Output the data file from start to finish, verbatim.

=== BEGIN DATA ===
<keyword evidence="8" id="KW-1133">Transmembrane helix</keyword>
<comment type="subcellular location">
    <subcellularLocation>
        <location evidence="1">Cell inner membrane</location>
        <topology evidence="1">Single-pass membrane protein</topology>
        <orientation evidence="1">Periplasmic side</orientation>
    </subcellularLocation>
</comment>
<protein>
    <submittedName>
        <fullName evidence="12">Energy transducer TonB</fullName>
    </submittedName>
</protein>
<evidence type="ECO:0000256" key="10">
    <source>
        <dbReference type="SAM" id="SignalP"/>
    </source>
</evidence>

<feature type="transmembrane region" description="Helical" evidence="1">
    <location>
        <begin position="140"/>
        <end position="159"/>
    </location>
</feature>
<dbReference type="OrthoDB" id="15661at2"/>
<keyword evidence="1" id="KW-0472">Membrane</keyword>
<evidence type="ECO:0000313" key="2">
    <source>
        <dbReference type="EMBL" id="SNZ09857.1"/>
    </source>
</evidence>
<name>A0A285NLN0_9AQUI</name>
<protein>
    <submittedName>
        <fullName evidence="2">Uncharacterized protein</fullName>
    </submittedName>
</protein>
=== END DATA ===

<keyword evidence="8" id="KW-1133">Transmembrane helix</keyword>
<comment type="subcellular location">
    <subcellularLocation>
        <location evidence="1">Cell inner membrane</location>
        <topology evidence="1">Single-pass membrane protein</topology>
        <orientation evidence="1">Periplasmic side</orientation>
    </subcellularLocation>
</comment>
<protein>
    <submittedName>
        <fullName evidence="12">Energy transducer TonB</fullName>
    </submittedName>
</protein>
<evidence type="ECO:0000256" key="10">
    <source>
        <dbReference type="SAM" id="SignalP"/>
    </source>
</evidence>

<feature type="transmembrane region" description="Helical" evidence="1">
    <location>
        <begin position="140"/>
        <end position="159"/>
    </location>
</feature>
<dbReference type="OrthoDB" id="15661at2"/>
<keyword evidence="1" id="KW-0472">Membrane</keyword>
<evidence type="ECO:0000313" key="2">
    <source>
        <dbReference type="EMBL" id="SNZ09857.1"/>
    </source>
</evidence>
<name>A0A285NLN0_9AQUI</name>
<protein>
    <submittedName>
        <fullName evidence="2">Uncharacterized protein</fullName>
    </submittedName>
</protein>